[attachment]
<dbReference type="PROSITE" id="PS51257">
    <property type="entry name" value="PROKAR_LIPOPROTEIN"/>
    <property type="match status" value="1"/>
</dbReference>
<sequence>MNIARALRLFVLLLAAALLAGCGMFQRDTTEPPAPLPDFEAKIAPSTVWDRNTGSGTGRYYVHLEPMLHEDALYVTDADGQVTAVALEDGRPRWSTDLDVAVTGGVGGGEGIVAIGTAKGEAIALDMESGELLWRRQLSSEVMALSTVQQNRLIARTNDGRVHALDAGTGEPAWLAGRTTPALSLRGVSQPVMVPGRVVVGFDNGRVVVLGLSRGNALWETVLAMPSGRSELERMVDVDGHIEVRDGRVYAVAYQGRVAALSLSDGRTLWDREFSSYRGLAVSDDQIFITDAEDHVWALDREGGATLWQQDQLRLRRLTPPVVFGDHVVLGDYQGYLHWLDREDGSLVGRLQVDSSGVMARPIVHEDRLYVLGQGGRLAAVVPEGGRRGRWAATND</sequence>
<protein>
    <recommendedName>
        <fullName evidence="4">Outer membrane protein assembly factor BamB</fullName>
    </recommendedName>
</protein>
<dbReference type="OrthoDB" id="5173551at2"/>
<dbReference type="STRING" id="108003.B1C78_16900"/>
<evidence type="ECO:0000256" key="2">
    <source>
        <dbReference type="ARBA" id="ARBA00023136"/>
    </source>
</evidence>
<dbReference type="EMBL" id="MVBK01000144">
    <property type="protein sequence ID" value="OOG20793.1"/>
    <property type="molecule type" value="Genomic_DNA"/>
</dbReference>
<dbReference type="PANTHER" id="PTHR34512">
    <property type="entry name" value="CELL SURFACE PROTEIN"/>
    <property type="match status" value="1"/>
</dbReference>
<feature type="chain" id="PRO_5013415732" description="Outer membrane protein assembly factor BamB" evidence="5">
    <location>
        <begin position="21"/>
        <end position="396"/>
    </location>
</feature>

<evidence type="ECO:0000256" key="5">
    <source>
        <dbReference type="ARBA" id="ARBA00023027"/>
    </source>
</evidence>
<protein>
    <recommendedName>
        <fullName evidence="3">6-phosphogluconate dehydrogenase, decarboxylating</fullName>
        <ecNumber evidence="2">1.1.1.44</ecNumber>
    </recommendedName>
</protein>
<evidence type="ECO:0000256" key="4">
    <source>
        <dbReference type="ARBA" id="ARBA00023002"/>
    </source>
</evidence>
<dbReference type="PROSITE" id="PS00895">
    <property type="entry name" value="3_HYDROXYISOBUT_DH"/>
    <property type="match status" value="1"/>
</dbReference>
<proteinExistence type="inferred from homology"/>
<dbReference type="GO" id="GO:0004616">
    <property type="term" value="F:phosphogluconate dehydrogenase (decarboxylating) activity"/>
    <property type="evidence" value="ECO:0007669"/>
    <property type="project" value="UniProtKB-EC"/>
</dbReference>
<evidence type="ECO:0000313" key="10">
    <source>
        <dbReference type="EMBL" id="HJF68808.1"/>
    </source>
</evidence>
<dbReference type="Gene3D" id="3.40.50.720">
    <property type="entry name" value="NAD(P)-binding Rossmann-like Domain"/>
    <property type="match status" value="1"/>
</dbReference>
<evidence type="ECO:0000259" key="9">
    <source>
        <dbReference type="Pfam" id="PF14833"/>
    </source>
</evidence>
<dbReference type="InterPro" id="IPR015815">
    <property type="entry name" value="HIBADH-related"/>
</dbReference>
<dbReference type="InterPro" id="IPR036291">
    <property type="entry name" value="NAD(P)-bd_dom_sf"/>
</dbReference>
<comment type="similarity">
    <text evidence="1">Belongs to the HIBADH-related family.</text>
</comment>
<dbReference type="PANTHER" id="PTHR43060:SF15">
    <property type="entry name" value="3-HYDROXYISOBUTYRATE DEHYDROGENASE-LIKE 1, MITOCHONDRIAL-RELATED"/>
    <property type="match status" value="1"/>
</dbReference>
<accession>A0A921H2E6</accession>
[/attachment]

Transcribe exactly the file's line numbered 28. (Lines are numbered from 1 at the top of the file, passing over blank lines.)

        <begin position="21"/>